Kampala, Uganda, Dec 23, 2014 / 09:35 am
Catholic leaders in Uganda and Malawi have issued largely positive informal progress reports on local Church efforts to combat HIV/AIDS in the African nations.
A report from the Uganda Episcopal Conference that was provided to CANAA (Catholic News Agency for Africa) stressed “the contributions that the Catholic Church has made through one of its currently running projects to the Elimination of Mother to Child Transmission of HIV.”
It explained that the Ugandan bishops' AIDS Care and Treatment project has provided care to more than 54,700 clients from September to the beginning of December. Seven percent of those clients were children under the age of 15.
Catholic Health facilities in Uganda have reported providing care for 90,646 clients, though Ugandan bishops said the actual numbers may be much larger since some Catholic Health facilities have not yet switched over to a new reporting software program.
The Uganda Episcopal Conference also restructured its secretariat to bring both the Uganda Catholic Medical Bureau and the HIV/AIDS department under the umbrella of the bishops' health commission.
The report stated Catholic bishops in Uganda were involved “from the very outbreak of the epidemic in the country” in 1982. Today, all 19 dioceses in Uganda have established HIV/AIDS offices to work alongside local health coordinators.
In their report, Uganda bishops said every Ugandan is responsible for helping the nation reach its goal of zero new HIV infections.
Estimates from last year suggest some 1.6 million people in Uganda are living with AIDS. The Ugandan bishops warned that progress against HIV/AIDS is slowed by factors including complacent behavior, a lack of proper knowledge about HIV prevention, and non-disclosure of HIV status among couples.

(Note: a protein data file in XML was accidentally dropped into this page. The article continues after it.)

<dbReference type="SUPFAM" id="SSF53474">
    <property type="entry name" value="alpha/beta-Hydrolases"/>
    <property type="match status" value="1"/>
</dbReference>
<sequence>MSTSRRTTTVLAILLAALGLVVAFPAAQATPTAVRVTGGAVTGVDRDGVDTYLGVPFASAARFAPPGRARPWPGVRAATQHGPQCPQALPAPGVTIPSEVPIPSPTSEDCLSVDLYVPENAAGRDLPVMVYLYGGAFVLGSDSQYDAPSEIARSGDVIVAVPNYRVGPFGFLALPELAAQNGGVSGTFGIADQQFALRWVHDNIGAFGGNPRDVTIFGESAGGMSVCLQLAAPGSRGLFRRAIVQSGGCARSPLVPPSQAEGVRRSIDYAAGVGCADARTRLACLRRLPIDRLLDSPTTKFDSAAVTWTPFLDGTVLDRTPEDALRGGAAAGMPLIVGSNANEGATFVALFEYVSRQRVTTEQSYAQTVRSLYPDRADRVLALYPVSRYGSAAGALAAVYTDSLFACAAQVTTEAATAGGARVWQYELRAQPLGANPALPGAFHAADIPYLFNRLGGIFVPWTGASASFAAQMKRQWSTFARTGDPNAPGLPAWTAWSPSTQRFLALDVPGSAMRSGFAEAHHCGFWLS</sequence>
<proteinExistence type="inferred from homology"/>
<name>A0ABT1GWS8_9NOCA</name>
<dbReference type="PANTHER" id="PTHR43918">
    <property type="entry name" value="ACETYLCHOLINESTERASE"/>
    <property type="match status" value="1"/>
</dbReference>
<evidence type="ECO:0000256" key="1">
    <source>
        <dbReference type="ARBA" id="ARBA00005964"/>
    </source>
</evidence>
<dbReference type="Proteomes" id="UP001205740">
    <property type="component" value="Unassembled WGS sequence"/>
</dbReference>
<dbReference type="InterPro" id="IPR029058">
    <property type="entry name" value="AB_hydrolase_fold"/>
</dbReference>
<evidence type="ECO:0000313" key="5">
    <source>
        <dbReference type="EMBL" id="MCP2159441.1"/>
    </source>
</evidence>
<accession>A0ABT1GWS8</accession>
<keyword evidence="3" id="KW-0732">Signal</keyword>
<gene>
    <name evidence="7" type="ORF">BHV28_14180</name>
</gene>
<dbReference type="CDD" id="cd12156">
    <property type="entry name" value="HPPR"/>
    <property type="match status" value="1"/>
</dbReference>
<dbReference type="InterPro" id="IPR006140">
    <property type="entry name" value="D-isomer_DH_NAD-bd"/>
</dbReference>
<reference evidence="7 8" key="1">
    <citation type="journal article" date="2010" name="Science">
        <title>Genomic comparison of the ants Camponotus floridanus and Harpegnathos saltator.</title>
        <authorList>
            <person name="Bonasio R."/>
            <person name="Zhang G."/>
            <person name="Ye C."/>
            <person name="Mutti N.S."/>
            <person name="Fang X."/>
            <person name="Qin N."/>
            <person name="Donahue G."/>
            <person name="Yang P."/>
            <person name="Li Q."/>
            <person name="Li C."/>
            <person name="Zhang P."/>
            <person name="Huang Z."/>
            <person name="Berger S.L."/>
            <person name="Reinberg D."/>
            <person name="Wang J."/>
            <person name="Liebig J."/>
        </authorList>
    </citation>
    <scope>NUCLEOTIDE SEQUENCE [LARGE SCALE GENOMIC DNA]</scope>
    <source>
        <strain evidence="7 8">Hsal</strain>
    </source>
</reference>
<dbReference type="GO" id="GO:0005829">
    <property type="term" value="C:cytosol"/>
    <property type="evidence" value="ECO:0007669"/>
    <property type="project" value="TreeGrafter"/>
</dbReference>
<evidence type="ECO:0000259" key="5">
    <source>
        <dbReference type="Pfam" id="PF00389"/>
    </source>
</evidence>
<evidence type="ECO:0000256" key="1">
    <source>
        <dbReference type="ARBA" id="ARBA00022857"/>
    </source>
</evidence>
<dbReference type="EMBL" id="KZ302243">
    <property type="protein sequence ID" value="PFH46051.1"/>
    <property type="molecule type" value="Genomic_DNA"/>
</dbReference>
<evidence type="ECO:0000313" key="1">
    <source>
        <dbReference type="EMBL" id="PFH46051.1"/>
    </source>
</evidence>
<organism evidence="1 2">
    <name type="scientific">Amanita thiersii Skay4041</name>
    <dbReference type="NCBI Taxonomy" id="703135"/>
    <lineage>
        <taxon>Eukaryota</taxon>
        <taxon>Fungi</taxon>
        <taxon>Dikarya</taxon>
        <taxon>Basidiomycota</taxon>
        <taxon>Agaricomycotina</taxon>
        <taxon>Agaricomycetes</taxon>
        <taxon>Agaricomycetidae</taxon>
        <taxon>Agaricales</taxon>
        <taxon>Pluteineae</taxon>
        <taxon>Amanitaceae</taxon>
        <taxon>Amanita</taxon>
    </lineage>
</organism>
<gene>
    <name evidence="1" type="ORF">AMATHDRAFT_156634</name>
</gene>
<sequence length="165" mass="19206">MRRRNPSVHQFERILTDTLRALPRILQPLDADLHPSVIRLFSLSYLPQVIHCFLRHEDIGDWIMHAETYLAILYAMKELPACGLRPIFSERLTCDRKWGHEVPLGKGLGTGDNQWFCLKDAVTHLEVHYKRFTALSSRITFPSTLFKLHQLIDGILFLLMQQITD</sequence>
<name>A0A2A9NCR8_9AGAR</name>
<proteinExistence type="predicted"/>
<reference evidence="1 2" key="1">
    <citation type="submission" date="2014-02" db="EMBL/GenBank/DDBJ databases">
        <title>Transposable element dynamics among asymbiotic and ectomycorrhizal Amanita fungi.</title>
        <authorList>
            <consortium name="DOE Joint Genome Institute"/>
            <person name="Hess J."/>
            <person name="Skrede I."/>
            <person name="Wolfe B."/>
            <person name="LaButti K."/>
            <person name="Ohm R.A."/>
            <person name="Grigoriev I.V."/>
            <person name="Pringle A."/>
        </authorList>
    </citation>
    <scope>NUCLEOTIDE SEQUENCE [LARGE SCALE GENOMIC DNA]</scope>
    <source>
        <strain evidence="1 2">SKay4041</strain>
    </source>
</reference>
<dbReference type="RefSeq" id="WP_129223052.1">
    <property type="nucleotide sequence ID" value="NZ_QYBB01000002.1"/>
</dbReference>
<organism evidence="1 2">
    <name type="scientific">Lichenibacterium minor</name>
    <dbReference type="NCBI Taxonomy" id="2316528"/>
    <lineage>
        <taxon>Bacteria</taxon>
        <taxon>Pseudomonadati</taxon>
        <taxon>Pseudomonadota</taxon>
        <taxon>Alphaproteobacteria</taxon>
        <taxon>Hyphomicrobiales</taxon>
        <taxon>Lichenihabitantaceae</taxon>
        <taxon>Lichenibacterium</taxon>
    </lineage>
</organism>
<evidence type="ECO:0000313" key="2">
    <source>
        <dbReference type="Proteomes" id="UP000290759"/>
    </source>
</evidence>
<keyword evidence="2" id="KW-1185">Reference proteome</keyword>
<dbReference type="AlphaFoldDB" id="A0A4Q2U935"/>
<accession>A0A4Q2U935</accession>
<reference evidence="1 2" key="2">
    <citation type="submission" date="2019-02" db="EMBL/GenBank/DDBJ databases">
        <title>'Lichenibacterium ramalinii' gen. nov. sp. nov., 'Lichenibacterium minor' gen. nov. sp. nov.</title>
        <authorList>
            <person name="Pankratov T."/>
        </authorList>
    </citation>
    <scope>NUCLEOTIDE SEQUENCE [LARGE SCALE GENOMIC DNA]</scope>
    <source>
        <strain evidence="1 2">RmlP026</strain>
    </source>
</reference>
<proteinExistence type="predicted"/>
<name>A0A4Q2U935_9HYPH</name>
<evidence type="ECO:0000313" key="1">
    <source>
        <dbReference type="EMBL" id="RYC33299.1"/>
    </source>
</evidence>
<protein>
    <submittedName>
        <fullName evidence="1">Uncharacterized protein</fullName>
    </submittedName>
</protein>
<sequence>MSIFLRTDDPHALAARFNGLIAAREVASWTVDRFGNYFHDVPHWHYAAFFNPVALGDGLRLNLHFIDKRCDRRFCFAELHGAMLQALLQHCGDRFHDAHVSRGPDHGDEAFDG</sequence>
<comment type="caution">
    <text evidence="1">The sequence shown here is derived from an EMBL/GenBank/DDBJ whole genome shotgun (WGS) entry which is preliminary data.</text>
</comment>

A Monfort missionary in Malawi as also issued an informal update on the battle against HIV/AIDS in the nation.
Father Piergiorgio Gamba told Fides Agency that there is a lot to be thankful for in Malawi. The number of HIV positive children is decreasing, along with the number of casualties from the virus.
He also told Fides Agency that 83 percent of HIV-positive Malawians are receiving antiretroviral medicine; a nearly 20 percent increase from past years.
However, Fr. Gamba said that the number of HIV-positive young people is increasing and teenaged women are accounting for more than half the population of HIV-positive persons.
Estimates from last year suggest some 1.1 million people in Malawi are living with AIDS. That's a nearly 6 percent decrease from previous years. The first case of AIDS was in Malawi was diagnosed in 1985. HIV/AIDS contraction peaked at 16.4 percent in 1999 among persons aged 15-49, according to UNAIDS.
“Since 1985 when Malawi registered its first case of AIDS, various different situations have changed; health services and assistance have certainly improved,” Fr. Gamba explained.
“However the battle is not won, the fight continues.”